Python file with closing automatically

03 December 2011   2 comments   Python

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Perhaps someone who knows more about the internals of python and the recent changes in 2.6 and 2.7 can explain this question that came up today in a code review.

I suggest using with instead of try: ... finally: to close a file that was written to. Instead of this:

dest = file('foo', 'w')
print open('foo').read()  # will print 'stuff'

We can use this:

with file('foo', 'w') as dest: 
print open('foo').read()  # will print 'stuff'

Why does that work? I'm guessing it's because the file() instance object has a built in __exit__ method. Is that right?

That means I don't need to use contextlib.closing(thing) right?

For example, suppose you have this class:

class Farm(object):
   def __enter__(self):
       print "Entering"
       return self
   def __exit__(self, err_type, err_val, err_tb):
       print "Exiting", err_type
   def close(self):
       print "Closing"

with Farm() as farm:
# this will print:
#   Entering
#   Exiting None
#   Closing

Another way to achieve the same specific result would be to use the closing() decrorator:

class Farm(object):
   def close(self):
       print "Closing"

from contextlib import closing
with closing(Farm()) as farm:
# this will print:
#   Closing

So the closing() decorator "steals" the __enter__ and __exit__. This last one can be handy if you do this:

from contextlib import closing
with closing(Farm()) as farm:
   raise ValueError

# this will print
#  Closing
#  Traceback (most recent call last):
#   File "", line 16, in <module>
#     raise ValueError
#  ValueError

This is turning into my own loud thinking and I think I get it now. contextlib.closing() basically makes it possible to do what I did there with the __enter__ and __exit__ and it seems the file() built-in has a exit handler that takes care of the closing already so you don't have to do it with any extra decorators.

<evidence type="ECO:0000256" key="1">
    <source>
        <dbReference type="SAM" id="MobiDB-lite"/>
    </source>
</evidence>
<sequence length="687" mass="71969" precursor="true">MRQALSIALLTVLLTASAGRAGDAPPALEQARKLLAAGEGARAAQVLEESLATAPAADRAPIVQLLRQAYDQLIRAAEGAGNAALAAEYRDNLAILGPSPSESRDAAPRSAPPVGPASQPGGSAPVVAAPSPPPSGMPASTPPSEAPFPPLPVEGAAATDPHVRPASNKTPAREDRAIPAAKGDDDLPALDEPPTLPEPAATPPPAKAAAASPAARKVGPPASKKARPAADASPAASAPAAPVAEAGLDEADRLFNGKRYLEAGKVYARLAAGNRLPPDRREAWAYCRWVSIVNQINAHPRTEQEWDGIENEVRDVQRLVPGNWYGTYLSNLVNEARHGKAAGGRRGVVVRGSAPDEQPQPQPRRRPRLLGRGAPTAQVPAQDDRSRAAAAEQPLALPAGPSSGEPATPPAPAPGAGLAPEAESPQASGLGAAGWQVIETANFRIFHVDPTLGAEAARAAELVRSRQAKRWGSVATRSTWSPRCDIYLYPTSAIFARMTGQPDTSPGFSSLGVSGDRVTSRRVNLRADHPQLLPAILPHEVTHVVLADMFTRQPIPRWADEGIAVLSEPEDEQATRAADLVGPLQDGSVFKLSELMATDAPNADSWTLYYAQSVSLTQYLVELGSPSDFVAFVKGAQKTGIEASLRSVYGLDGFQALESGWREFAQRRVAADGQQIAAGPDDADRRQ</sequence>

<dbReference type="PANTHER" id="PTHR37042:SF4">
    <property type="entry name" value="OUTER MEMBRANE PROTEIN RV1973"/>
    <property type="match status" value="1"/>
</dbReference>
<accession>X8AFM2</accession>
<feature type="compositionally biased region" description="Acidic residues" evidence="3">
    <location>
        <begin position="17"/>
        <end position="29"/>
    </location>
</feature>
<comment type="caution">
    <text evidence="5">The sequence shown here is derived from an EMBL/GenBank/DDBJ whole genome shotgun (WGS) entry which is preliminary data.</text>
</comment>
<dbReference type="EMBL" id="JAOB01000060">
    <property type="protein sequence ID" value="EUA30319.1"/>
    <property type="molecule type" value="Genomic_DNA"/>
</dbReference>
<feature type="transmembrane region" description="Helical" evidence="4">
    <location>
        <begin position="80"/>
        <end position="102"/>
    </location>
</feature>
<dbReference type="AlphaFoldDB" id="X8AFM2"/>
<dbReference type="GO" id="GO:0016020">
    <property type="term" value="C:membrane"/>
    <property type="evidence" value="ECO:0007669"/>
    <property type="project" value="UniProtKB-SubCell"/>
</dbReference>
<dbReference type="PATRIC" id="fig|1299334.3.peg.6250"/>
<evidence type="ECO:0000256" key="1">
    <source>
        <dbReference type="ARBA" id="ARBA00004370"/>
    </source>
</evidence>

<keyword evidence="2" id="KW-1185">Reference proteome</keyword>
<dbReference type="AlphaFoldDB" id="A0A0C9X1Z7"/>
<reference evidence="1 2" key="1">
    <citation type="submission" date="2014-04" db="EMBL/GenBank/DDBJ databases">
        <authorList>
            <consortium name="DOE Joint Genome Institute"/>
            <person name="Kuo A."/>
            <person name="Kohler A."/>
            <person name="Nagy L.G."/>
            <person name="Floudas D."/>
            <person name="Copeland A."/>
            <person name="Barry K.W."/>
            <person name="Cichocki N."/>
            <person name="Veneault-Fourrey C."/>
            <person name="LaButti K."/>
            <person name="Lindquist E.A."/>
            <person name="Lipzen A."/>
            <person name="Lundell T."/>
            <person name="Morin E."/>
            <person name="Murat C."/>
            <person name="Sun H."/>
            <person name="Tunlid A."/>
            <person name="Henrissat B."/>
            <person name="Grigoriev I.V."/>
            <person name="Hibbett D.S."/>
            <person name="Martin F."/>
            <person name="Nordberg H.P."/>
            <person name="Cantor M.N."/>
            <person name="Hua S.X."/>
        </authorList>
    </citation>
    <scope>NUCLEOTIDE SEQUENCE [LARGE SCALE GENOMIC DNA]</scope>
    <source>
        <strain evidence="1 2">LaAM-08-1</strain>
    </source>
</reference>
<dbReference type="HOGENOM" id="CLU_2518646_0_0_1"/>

Nick Coghlan
Correct, contextlib.closing() is just an adapter that maps the context management protocol (i.e. __enter__/__exit__) to any object with a close() method. It's most useful when you can't readily alter the original definition of the objects involved.

If an object already supports the context management protocol directly (which includes most* file-like objects in the standard library), then you don't need the adapter.

(*if we've missed any, then feature requests to fix that are usually looked on quite favourably)
Marcin Jaworski
You can also do the same with locks as Lock class also implements context management protocol (it acquires lock on __enter__ and releases it on __exit__)

from threading import Lock
lock = Lock()
def somefunc():
....with lock:

(sorry, I had to use dots instead of spaces to indent code because I don't know how to mark it as a code in comment here)

You can always be sure, that the code inside __exit__ method will always be invoked (just like with try-except-finally).
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